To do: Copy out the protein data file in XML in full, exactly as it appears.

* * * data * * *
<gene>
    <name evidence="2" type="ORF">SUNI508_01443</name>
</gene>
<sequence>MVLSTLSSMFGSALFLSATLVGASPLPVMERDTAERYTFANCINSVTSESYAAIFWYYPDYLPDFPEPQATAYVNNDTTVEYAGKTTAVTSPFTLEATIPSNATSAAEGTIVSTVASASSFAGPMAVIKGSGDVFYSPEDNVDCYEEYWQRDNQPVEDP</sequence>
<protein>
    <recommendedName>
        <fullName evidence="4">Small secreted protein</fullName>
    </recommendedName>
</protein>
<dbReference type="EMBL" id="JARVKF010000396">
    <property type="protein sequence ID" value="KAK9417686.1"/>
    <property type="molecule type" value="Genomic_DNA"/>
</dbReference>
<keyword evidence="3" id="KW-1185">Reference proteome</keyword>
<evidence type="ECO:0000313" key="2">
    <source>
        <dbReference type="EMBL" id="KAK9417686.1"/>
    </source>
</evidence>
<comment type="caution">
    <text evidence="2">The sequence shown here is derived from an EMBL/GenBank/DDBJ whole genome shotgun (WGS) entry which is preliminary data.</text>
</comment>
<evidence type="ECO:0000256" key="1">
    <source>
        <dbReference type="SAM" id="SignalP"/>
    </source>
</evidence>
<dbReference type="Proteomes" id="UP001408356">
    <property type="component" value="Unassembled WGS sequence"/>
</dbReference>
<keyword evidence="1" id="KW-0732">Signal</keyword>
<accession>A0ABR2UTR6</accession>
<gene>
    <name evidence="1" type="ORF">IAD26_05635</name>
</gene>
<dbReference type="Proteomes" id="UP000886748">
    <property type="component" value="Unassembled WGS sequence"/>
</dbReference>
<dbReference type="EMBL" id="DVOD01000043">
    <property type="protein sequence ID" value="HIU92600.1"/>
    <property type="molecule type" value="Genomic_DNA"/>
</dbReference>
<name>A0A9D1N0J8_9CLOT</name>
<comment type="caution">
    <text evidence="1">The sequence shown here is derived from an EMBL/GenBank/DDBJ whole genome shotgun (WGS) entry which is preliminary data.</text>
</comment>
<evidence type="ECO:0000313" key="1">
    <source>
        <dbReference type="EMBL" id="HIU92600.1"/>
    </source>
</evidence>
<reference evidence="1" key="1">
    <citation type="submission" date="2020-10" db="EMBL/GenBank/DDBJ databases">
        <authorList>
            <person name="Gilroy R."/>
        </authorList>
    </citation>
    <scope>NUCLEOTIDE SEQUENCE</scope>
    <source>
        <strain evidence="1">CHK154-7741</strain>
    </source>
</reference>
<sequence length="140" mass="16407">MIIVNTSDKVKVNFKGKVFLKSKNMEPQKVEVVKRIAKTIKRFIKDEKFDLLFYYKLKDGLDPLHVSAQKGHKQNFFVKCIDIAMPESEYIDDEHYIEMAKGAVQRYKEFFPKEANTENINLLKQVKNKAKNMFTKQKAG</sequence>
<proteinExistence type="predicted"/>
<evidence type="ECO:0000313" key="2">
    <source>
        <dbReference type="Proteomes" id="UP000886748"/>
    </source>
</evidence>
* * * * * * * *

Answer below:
<gene>
    <name evidence="2" type="ORF">SUNI508_01443</name>
</gene>
<sequence>MVLSTLSSMFGSALFLSATLVGASPLPVMERDTAERYTFANCINSVTSESYAAIFWYYPDYLPDFPEPQATAYVNNDTTVEYAGKTTAVTSPFTLEATIPSNATSAAEGTIVSTVASASSFAGPMAVIKGSGDVFYSPEDNVDCYEEYWQRDNQPVEDP</sequence>
<protein>
    <recommendedName>
        <fullName evidence="4">Small secreted protein</fullName>
    </recommendedName>
</protein>
<dbReference type="EMBL" id="JARVKF010000396">
    <property type="protein sequence ID" value="KAK9417686.1"/>
    <property type="molecule type" value="Genomic_DNA"/>
</dbReference>
<keyword evidence="3" id="KW-1185">Reference proteome</keyword>
<evidence type="ECO:0000313" key="2">
    <source>
        <dbReference type="EMBL" id="KAK9417686.1"/>
    </source>
</evidence>
<comment type="caution">
    <text evidence="2">The sequence shown here is derived from an EMBL/GenBank/DDBJ whole genome shotgun (WGS) entry which is preliminary data.</text>
</comment>
<evidence type="ECO:0000256" key="1">
    <source>
        <dbReference type="SAM" id="SignalP"/>
    </source>
</evidence>
<dbReference type="Proteomes" id="UP001408356">
    <property type="component" value="Unassembled WGS sequence"/>
</dbReference>
<keyword evidence="1" id="KW-0732">Signal</keyword>
<accession>A0ABR2UTR6</accession>
<gene>
    <name evidence="1" type="ORF">IAD26_05635</name>
</gene>
<dbReference type="Proteomes" id="UP000886748">
    <property type="component" value="Unassembled WGS sequence"/>
</dbReference>
<dbReference type="EMBL" id="DVOD01000043">
    <property type="protein sequence ID" value="HIU92600.1"/>
    <property type="molecule type" value="Genomic_DNA"/>
</dbReference>
<name>A0A9D1N0J8_9CLOT</name>
<comment type="caution">
    <text evidence="1">The sequence shown here is derived from an EMBL/GenBank/DDBJ whole genome shotgun (WGS) entry which is preliminary data.</text>
</comment>
<evidence type="ECO:0000313" key="1">
    <source>
        <dbReference type="EMBL" id="HIU92600.1"/>
    </source>
</evidence>
<reference evidence="1" key="1">
    <citation type="submission" date="2020-10" db="EMBL/GenBank/DDBJ databases">
        <authorList>
            <person name="Gilroy R."/>
        </authorList>
    </citation>
    <scope>NUCLEOTIDE SEQUENCE</scope>
    <source>
        <strain evidence="1">CHK154-7741</strain>
    </source>
</reference>
<sequence length="140" mass="16407">MIIVNTSDKVKVNFKGKVFLKSKNMEPQKVEVVKRIAKTIKRFIKDEKFDLLFYYKLKDGLDPLHVSAQKGHKQNFFVKCIDIAMPESEYIDDEHYIEMAKGAVQRYKEFFPKEANTENINLLKQVKNKAKNMFTKQKAG</sequence>
<proteinExistence type="predicted"/>
<evidence type="ECO:0000313" key="2">
    <source>
        <dbReference type="Proteomes" id="UP000886748"/>
    </source>
</evidence>